Value Rookie Running Back

Travis Etienne, Jacksonville Jaguars

In 2020, the Jaguars delivered a top 10 running back (James Robinson – seventh PPR RB scoring), which came over 14 games of action. Jacksonville upgraded the quarterback position in the offseason while also investing in Etienne with the 25th overall selection. He already has ties to Trevor Lawrence, and the new coaching staff placed their winning bet on him. A fantasy owner should focus on his pass-catching ability while understanding his role should improve as the season moves. I would not let him slide past the fifth round in any 12-team PPR leagues.


Mike Davis, Atlanta Falcons

I can’t get my head around drafting Davis in any fantasy league. Volume should be his friend early in the year, but his inability to make big plays puts him in a grinder role with job loss risk. Davis caught 59 passes last year, but he gained only 6.3 yards per catch. I would only consider him in the eighth or ninth rounds, which is below his current ADP (55).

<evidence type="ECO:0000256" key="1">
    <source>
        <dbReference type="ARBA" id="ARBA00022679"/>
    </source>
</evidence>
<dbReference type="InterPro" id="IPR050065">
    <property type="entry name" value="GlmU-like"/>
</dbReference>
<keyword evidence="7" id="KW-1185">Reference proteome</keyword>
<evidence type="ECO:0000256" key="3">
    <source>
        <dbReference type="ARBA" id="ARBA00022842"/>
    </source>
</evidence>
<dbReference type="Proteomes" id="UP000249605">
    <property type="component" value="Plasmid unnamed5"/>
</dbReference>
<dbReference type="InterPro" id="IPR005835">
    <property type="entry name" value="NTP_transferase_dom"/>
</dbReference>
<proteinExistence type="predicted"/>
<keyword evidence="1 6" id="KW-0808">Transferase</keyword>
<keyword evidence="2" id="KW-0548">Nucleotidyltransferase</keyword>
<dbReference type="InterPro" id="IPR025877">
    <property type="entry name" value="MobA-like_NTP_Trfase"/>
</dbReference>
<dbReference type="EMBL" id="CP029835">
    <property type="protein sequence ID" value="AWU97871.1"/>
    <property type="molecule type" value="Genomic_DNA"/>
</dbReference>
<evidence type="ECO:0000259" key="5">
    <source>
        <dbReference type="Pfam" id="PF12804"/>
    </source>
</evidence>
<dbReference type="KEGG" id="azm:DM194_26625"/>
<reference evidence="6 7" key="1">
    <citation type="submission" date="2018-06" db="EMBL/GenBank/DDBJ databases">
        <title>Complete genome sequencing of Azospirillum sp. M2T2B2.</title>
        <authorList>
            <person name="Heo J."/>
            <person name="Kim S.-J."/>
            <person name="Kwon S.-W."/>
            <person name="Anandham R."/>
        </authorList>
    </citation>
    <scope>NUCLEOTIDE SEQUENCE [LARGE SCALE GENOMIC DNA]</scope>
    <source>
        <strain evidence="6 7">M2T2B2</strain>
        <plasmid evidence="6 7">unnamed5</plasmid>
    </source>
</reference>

RB1 & RB2 ADP Final Thoughts

After the first 60 picks in PPR leagues in 2021, there will be 24 running backs drafted, forcing the wide receiver strong owners to chase at the running back position. I’d suggest a fantasy owner review the running back options over the first five rounds. If possible, grab an elite edge at RB1 while finding the right balance to add a second running back while developing an impactful foundation at the wide receiver position.

If you cheat the RB2 position, it is essential to get a feel for possible handcuffs. I know every fantasy owner would love to have depth at the running back position, but most fantasy teams will be lucky to own two playable running backs if they want to be competitive at the other positions on their roster.

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Senior analyst Shawn Childs is a multi-sport, high-stakes fantasy legend with lifetime earnings in the high six-figures. He has been providing in-depth, analytical break downs for years all while helping his subscribers to countless titles and winnings across season-long & DFS. A inaugural inductee of the NFBC Hall of Fame, Shawn can teach you how to prep like a champ!